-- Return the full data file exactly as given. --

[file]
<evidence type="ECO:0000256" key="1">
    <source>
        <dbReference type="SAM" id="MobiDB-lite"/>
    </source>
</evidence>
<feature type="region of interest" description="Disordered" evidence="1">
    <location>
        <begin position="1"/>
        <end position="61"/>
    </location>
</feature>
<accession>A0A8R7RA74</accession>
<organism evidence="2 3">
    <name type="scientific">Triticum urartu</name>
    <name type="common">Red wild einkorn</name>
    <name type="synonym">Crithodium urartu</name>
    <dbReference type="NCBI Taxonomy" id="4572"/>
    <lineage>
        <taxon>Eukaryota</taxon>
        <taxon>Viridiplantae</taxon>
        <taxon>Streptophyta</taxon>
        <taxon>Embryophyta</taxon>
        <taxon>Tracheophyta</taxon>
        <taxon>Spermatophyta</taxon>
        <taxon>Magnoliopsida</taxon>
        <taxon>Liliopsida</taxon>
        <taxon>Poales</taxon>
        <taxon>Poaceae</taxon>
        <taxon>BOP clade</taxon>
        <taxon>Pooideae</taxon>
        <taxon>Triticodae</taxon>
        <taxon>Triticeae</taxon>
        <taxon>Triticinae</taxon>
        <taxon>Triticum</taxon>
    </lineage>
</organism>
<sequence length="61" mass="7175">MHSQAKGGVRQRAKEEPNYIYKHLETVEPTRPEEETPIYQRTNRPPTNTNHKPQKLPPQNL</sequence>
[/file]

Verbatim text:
<evidence type="ECO:0000256" key="1">
    <source>
        <dbReference type="SAM" id="MobiDB-lite"/>
    </source>
</evidence>
<feature type="region of interest" description="Disordered" evidence="1">
    <location>
        <begin position="1"/>
        <end position="61"/>
    </location>
</feature>
<accession>A0A8R7RA74</accession>
<organism evidence="2 3">
    <name type="scientific">Triticum urartu</name>
    <name type="common">Red wild einkorn</name>
    <name type="synonym">Crithodium urartu</name>
    <dbReference type="NCBI Taxonomy" id="4572"/>
    <lineage>
        <taxon>Eukaryota</taxon>
        <taxon>Viridiplantae</taxon>
        <taxon>Streptophyta</taxon>
        <taxon>Embryophyta</taxon>
        <taxon>Tracheophyta</taxon>
        <taxon>Spermatophyta</taxon>
        <taxon>Magnoliopsida</taxon>
        <taxon>Liliopsida</taxon>
        <taxon>Poales</taxon>
        <taxon>Poaceae</taxon>
        <taxon>BOP clade</taxon>
        <taxon>Pooideae</taxon>
        <taxon>Triticodae</taxon>
        <taxon>Triticeae</taxon>
        <taxon>Triticinae</taxon>
        <taxon>Triticum</taxon>
    </lineage>
</organism>
<sequence length="61" mass="7175">MHSQAKGGVRQRAKEEPNYIYKHLETVEPTRPEEETPIYQRTNRPPTNTNHKPQKLPPQNL</sequence>